The demolition of the original structure — although considered by some to be justified as progressive at a time of declining rail passenger service — created international outrage.[12] As dismantling of the grand old structure began, The New York Times editorially lamented:

    Until the first blow fell, no one was convinced that Penn Station really would be demolished, or that New York would permit this monumental act of vandalism against one of the largest and finest landmarks of its age of Roman elegance.[15]

    Its destruction left a deep and lasting wound in the architectural consciousness of the city. A famous photograph of a smashed caryatid in the landfill of the New Jersey Meadowlands struck a guilty chord. Pennsylvania Station's demolition is considered to have been the catalyst for the enactment of the city's first architectural preservation statutes.






    In the end this building as function and art was replaced by the drab and horrible Madison Square Garden.

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    Elen síla lumenn' omentielvo What Exit?'s avatar
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    Quote Originally posted by Nrblex View post
    I suck at dredging facts up about history, even if they're fairly recent so I don't think I'll have much to add to this thread.

    Is it common for ships of historical significance to be preserved?
    Common? Yes and no. Many have become museums. The USS Constellation in Baltimore, The USS Intrepid (WWII Carrier) in NYC, The USS New Jersey (Battle Ship WWII through the 90s) in Camden NJ, the USS Texas (WWI & WWII Battleship) new Houston and many others. The Big 'E' clearly deserved a better fate and indeed was scheduled for preservation at one point in NYC. Years (decades later) NYC got the Intrepid instead. As I said, The Big 'E' in many ways was the most glorious ship in US History. It deserved far better than scrap.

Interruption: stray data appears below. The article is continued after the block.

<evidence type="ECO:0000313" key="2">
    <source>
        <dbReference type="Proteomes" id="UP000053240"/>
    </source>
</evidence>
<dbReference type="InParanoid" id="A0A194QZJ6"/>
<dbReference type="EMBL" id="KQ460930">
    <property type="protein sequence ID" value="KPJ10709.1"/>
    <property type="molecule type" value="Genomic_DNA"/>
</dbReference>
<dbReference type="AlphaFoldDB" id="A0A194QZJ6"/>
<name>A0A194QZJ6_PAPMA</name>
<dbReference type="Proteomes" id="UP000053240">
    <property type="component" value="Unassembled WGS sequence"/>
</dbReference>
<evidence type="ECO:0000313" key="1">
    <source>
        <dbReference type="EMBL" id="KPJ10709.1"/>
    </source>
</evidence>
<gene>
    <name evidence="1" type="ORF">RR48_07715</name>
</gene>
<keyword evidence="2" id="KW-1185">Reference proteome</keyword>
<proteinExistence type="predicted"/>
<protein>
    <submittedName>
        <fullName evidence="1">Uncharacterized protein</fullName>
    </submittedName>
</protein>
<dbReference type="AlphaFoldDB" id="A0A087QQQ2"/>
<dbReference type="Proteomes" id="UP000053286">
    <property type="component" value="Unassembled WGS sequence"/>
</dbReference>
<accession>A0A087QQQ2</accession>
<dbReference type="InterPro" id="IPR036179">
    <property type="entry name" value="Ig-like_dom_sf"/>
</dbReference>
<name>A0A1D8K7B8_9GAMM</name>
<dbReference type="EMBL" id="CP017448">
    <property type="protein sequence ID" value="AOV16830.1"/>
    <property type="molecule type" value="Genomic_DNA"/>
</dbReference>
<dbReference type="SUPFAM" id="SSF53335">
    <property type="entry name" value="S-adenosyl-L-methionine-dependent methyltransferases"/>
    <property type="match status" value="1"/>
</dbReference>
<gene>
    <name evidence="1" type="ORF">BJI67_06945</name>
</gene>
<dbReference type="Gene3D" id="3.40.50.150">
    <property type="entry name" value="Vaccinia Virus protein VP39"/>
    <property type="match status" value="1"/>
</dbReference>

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    like Gandalf in a way Nrblex's avatar
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    Quote Originally posted by What Exit? View post


    In the end this building as function and art was replaced by the drab and horrible Madison Square Garden.
    Gah, what a difference. And considering how striking pink granite is, it must have looked even more amazing in color.

    This is why we can't have nice thngs.

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    Oliphaunt The Original An Gadaí's avatar
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    If it were done deliberately it is doubly terribly, but even accidentally the destruction of much of the National Archives of Ireland is one of the worst historical losses in Irish history.